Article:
October 22, 2023

Lithium is in Plate for Whom?

Sudip Dutta

THE Modi government had made a dangerous decision to amend the Mines and Mineral (Development and Regulation) Act in favour of its corporate partners. The revised Act removed lithium and five other minerals from the list of restricted atomic minerals, thereby permitting private entities to engage in mining and exploration. This swift and covertly planned move undoubtedly carries a clear underlying motive.

It is evident that this amendment aims to facilitate the private acquisition of India's recently discovered extensive lithium reserves in Jammu and Kashmir. This was confirmed on September 25, 2023, when the government of India announced its plans to auction these lithium reserves within the coming weeks. Our concerns (explained in an earlier issue of PD dated August 6, 2023) with regard to the suspicious intentions of the Modi government have now been substantiated. Evidently, the neoliberal policies have taken recourse to rapid exploitation of natural resources to support India's crisis-ridden capitalism in the present day.

The prelude to this scheme commenced in February 2023 when the Geological Survey of India officially confirmed that the Salal-Haimana area in the Reasi district of Jammu and Kashmir boasts a staggering 5.9 million metric tonnes of lithium, with an estimated value of 410 billion dollars. This quantity surpasses the reserves held by both the United States of America and China. Furthermore, an ongoing fourth stage of exploration is currently underway in the Panasa-Dugga-Baldhanun-Chakar-Sangarmarg (Saro-da-Bas) region, aimed at uncovering additional lithium reserves.

In the context of the global energy transition, which aims to reduce carbon emissions by 50 per cent by 2030, and with solar energy being the predominant renewable source, the primary challenge lies in electricity storage for use during non-solar hours and ensuring grid stability. Additionally, projections indicate that electric vehicle sales are set to surge to 80 million units by 2030. According to the Central Electricity Authority, India must establish a battery storage capacity of 2.7 megawatts by 2029-30 to meet the growing demand.

Lithium stands at the heart of the production of these energy storage cells, primarily due to its exceptional capacity to store energy relative to its weight, outperforming all other battery materials. Prior to the discovery in Jammu and Kashmir, India relied entirely on foreign nations for lithium imports. Between April and December 2022 alone, India incurred an expenditure of Rs 163 billion on lithium imports.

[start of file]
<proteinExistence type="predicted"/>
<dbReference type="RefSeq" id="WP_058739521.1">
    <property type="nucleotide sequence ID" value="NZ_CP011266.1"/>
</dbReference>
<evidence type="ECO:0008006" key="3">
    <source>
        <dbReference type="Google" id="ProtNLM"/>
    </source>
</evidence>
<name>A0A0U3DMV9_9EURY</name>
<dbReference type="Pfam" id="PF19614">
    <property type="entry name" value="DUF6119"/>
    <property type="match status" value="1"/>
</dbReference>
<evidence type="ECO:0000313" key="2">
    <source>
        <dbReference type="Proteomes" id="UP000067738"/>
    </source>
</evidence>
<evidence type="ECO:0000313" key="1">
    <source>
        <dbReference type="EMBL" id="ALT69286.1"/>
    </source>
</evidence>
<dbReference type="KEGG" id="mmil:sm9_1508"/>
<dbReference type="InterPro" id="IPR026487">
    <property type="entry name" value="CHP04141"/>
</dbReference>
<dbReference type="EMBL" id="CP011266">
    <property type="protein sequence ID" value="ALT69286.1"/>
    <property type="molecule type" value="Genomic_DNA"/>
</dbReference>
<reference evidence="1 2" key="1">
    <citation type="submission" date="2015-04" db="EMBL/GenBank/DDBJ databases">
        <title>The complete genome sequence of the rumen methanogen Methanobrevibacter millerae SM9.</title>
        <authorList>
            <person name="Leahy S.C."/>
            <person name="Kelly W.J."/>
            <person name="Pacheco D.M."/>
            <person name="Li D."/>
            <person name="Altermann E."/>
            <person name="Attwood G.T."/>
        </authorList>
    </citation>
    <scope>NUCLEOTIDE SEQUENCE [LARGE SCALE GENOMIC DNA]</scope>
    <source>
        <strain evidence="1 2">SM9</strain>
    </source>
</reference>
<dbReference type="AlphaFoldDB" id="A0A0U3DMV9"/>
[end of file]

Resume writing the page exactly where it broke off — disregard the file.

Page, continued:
Remarkably, only a handful of countries, including Bolivia, Argentina, Chile, the United States, Australia, and China, were recognised as possessing this critical resource until recently. With the evolving geopolitics driven by the shift away from fossil fuels, particularly petroleum, nations endowed with strategic lithium reserves are poised to ascend rapidly in the energy resource hierarchy in the coming decades.

When the lithium reserve in Jammu emerged as a hidden treasure vital for India's future energy security, the Indian government unilaterally amended the MMDR Act, enabling private lithium mining. Subsequently, on September 19, 2023, there was a meeting of the consultative committee for the ministry of coal and mines. Astonishingly, during this meeting, the union minister of coal and mines announced that the government would cover 25 per cent of the project cost as an incentive for deep-seated and critical mineral exploration.

It is evident that the government's actions extend beyond merely granting lithium access to its corporate partners through open auctions. To entice them, public funds are being diverted into private accounts under the guise of promoting the development of this critical resource, which is crucial for both the present and the future.